Studies have concluded that most countries vastly underestimate the revenue generated by such a tax before implementing it.

MYTH 3: THEY BECOME A SWISS CHEESE OF EXEMPTIONS

It has been suggested - for example, in the 2001 review of New Zealand's tax system - that benefits of a capital gains tax inevitably erode over time because they are amended more often.

South Africa's experience shows that its capital gains tax has been amended no more often than other types of tax in South Africa.

The amendments have not been of the type (significant new exemptions and preferences, for example) that critics of capital gains tax are concerned about.

New Zealand's experience is that because of the constant need to clarify and protect the boundary between capital gains and ordinary income, a system without capital gains tax is subject to frequent ad hoc amendment.

ARE WE SPECIAL?

Capital gains tax has been the elephant in the room over 40 years of discussion about tax reform in this country.

But we have a mountain of debt to move, and an elephant could be a useful way to help move it. South Africa's experience shows assumptions about a capital gains tax being unworkable are largely hyperbole.

But perhaps New Zealand is special in some way that means a tax would deliver fewer benefits here than in other countries?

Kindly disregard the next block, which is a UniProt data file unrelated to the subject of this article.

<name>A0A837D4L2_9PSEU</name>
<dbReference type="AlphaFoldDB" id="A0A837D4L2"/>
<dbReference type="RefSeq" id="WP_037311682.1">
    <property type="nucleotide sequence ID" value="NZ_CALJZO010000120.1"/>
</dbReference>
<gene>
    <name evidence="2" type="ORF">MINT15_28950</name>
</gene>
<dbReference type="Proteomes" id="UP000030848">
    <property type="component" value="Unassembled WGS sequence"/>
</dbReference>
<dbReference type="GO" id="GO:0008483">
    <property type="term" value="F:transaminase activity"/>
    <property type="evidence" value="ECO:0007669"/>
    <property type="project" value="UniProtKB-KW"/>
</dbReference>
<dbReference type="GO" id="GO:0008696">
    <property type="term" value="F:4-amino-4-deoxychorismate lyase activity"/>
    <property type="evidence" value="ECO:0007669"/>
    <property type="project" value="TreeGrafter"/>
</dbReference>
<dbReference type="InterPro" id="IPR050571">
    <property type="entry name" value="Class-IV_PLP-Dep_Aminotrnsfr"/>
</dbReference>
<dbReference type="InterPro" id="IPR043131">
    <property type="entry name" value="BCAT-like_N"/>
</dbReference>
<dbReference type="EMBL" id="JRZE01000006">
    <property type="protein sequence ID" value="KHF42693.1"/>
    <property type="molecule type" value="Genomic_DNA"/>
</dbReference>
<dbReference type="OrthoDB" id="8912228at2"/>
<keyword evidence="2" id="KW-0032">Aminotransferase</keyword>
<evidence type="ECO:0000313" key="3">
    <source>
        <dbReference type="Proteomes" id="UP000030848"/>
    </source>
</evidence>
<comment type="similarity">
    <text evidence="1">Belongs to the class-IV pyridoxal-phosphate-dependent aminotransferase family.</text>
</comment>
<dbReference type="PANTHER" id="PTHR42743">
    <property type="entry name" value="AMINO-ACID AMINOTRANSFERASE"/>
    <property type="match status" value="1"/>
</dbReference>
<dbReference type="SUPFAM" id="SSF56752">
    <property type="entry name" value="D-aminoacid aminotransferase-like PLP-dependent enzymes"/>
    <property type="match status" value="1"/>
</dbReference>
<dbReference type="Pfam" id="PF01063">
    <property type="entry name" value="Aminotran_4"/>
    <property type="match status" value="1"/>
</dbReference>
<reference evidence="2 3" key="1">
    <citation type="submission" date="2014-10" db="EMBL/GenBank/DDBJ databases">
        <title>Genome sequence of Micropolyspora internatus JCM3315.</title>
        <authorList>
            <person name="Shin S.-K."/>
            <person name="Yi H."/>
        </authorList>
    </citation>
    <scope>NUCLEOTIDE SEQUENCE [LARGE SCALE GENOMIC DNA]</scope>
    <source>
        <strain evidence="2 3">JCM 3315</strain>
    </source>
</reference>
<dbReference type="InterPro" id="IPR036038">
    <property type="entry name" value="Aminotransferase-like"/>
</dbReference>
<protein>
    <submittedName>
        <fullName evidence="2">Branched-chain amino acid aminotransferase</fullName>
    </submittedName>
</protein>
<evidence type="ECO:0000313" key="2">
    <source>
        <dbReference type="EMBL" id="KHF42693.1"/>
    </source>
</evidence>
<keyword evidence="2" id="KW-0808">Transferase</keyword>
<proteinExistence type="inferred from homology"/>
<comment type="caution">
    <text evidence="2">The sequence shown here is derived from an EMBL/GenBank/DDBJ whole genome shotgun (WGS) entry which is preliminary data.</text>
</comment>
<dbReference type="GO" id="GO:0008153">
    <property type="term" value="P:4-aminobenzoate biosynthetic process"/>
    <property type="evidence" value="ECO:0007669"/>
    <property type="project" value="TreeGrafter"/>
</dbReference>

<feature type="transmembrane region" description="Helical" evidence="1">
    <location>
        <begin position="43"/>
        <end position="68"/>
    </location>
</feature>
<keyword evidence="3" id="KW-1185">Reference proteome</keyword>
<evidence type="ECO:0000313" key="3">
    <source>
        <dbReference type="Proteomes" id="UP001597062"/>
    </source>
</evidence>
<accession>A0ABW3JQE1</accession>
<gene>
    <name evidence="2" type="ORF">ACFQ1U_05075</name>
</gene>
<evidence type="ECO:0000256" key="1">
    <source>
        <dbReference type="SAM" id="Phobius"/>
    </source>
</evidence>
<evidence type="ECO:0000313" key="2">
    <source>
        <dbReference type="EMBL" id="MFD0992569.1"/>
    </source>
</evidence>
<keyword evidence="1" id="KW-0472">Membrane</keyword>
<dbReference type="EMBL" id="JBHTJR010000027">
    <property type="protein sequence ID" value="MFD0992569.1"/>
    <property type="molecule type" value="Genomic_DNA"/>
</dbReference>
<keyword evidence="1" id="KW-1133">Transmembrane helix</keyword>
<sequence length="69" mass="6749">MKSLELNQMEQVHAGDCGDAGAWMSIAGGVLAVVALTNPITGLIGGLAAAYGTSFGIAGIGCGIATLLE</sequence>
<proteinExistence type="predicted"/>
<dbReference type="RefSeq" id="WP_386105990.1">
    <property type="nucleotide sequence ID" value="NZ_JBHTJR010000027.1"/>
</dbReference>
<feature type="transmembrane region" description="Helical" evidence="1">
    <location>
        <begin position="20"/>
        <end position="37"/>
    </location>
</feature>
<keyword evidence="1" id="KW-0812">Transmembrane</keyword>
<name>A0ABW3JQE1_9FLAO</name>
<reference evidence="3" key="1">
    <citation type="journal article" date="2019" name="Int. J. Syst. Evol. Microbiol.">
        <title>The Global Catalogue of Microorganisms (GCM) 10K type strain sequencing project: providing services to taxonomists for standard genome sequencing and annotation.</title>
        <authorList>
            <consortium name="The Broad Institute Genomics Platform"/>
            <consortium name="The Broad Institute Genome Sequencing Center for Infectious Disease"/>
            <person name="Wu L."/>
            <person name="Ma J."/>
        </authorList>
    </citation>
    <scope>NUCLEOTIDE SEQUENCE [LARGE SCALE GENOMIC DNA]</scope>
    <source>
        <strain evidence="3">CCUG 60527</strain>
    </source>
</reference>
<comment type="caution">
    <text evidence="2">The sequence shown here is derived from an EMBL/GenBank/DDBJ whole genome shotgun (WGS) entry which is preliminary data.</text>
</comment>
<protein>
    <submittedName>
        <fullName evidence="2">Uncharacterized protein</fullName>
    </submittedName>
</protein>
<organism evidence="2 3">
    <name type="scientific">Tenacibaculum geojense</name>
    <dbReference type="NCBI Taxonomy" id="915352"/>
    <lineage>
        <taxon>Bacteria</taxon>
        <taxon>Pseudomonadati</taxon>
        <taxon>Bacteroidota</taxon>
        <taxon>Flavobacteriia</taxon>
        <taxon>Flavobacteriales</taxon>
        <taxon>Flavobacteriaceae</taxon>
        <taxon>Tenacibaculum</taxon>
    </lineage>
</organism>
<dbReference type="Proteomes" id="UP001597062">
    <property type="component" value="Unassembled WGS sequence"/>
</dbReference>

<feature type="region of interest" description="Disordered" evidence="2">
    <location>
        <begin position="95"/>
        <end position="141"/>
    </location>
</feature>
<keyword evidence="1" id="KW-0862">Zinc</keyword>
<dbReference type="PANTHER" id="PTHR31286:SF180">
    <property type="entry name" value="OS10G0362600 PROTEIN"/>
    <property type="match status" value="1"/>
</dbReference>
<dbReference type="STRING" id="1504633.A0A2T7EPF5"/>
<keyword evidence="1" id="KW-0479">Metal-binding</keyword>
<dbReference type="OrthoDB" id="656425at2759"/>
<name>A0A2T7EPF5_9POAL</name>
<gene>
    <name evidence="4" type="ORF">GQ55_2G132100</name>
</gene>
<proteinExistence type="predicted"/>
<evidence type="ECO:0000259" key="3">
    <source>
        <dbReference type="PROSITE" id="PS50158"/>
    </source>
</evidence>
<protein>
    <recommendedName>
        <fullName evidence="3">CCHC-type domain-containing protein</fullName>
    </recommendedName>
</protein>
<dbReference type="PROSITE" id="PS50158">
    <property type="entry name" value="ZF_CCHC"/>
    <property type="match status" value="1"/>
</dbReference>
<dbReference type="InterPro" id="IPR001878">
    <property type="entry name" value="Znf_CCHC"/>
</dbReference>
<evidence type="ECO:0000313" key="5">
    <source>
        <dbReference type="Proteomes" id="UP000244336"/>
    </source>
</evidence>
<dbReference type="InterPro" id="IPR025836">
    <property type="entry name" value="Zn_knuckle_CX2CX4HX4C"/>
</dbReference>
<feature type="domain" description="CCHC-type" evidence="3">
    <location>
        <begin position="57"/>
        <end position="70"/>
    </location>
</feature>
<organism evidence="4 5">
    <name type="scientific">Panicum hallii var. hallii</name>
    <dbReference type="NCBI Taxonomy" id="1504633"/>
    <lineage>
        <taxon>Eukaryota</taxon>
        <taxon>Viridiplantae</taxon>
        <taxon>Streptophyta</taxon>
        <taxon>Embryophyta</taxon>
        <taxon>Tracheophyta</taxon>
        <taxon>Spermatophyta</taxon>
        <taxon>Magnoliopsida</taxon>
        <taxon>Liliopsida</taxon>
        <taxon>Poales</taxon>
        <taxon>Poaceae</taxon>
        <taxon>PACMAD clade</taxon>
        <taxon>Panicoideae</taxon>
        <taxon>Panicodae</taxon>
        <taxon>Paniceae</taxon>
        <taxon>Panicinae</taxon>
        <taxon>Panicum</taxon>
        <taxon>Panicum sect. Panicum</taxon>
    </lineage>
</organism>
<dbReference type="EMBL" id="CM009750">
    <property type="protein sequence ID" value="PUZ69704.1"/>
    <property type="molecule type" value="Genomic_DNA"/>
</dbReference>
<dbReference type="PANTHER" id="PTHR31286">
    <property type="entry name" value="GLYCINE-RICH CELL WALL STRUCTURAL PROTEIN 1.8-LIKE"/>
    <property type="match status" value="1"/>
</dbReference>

We know of no good reason to think so. No evidence has been offered that the economy is peculiarly impervious to the inefficiencies created by not having a capital gains tax.

New Zealand's sub-par economic performance suggests that we cannot afford to be any less concerned than other countries are about those distortions.

New Zealand's tax administration is internationally lauded. The IRD may be in a better position to administer a capital gains tax more efficiently than in many other countries.

As a latecomer to capital gains tax, New Zealand can cherry-pick the best features from other countries' systems.

South Africa's policymakers chose to reject features of existing taxes in Australia and the UK that had proved ineffective or too complex in practice.

GETTING OFF THE HAMSTER WHEEL

Before 2001, South Africa, like New Zealand, considered and rejected capital gains tax over and over again.

The same objections to capital gains tax raised here had been raised there: assumed complexity, lack of revenue, and a tendency to degenerate over time.

In 2001, South Africa's policymakers got off this hamster wheel by looking carefully at the international evidence.

They found that common objections to capital gains tax were not supported by other countries' experiences. New Zealand has yet to look carefully at this international evidence.

We should. The fiscal situation demands further reform to the tax system to avoid a debt mountain.

The tax changes in last year's Budget did not do enough to address that looming problem.

While some have called capital gains tax political suicide, fiscal suicide is also unattractive.

South Africa's experience shows that a capital gains tax can be designed to alleviate political objections, while keeping it simple and delivering its well-known benefits.


* Craig Elliffe is professor of taxation law and policy at the University of Auckland Business School and consultant to Chapman Tripp.

* Chye-Ching Huang is a senior lecturer at the University of Auckland Business School.